Insight into the global practices of tourism operators and their attitudes to Shark behaviour
Published online on 07. January 2015
Sharks and people: Insight into the global practices of tourism operators and their attitudes to Shark behaviour
Kirsty Richards, Bethan C. O’Leary, Callum M. Roberts, Rupert Ormond, Mauvis Gore, Julie P. Hawkins
Shark tourism is a popular but controversial activity. We obtained insights into this industry via a global e-mailed questionnaire completed by 45 diving/snorkelling operators who advertised shark experiences (shark operators) and 49 who did not (non-shark operators). 42% of shark operators used an attractant to lure sharks and 93% stated they had a formal code of conduct which 86% enforced “very strictly”. While sharks were reported to normally ignore people, 9 operators had experienced troublesome behaviour from them. Whilst our research corroborates previous studies indicating minimal risk to humans from most shark encounters, a precautionary approach to provisioning is required to avoid potential ecological and societal effects of shark tourism. Codes of conduct should always stipulate acceptable diver behaviour and appropriate diver numbers and shark operators should have a moral responsibility to educate their customers about the need for shark conservation.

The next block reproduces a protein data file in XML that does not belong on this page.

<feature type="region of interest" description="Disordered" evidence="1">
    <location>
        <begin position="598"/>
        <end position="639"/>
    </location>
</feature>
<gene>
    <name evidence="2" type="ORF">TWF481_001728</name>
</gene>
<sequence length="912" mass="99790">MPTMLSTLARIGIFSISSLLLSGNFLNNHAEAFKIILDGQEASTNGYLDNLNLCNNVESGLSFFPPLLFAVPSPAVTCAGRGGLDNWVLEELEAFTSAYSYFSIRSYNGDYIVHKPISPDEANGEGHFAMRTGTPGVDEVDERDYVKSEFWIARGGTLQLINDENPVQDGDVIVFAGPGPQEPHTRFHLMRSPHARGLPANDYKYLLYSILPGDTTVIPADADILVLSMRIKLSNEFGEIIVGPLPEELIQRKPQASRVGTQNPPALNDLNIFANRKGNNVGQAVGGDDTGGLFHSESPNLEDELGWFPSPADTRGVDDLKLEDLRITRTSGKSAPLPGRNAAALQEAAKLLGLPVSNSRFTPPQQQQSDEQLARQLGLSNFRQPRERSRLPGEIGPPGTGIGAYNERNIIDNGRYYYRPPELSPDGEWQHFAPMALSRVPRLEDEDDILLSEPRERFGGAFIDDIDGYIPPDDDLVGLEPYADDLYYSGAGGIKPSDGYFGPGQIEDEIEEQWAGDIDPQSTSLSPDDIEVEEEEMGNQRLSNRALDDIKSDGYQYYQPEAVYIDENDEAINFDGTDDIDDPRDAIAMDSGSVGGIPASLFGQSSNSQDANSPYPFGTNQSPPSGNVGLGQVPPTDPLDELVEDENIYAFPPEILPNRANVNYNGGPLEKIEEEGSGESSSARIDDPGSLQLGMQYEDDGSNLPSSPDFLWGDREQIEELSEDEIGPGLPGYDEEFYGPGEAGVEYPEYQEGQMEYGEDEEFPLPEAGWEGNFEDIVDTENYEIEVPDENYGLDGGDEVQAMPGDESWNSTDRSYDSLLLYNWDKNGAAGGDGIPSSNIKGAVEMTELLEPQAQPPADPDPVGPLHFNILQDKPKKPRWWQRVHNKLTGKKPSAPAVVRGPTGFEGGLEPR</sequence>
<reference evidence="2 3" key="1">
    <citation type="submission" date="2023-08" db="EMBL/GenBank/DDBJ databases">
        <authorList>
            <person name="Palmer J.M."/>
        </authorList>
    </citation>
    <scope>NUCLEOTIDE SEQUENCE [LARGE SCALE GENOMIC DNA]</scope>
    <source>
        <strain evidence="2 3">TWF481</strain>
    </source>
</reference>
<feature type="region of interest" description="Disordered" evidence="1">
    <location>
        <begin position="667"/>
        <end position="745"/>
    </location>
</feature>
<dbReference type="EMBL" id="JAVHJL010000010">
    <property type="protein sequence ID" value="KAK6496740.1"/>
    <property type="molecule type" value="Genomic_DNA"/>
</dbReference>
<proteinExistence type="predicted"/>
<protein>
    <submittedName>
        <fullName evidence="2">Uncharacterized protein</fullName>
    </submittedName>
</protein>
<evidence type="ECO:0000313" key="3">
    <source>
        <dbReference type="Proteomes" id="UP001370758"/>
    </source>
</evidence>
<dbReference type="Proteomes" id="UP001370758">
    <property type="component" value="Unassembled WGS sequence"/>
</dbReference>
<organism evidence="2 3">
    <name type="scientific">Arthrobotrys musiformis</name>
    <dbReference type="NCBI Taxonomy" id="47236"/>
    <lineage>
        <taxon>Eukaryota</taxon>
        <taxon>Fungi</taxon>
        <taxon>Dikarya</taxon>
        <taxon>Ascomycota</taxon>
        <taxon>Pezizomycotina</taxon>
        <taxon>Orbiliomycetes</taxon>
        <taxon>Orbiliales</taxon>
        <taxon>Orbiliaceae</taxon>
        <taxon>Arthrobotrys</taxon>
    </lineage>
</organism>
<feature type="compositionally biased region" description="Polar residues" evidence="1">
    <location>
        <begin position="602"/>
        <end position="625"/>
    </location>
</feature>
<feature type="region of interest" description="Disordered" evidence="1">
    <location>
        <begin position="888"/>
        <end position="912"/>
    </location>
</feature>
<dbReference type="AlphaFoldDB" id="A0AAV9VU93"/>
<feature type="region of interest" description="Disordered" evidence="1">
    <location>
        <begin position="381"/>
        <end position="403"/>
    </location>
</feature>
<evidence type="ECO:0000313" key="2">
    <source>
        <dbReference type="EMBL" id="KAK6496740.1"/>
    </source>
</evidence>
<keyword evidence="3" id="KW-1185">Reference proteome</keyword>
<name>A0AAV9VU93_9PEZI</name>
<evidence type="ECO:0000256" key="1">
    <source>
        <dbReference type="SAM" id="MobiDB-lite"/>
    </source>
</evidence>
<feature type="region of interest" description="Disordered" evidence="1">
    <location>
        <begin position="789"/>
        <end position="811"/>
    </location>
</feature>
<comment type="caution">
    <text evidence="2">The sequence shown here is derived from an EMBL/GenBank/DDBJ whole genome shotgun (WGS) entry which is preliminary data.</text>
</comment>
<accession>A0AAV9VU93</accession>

Marine Pollution Bulletin, In Press, doi:10.1016/j.marpolbul.2014.12.004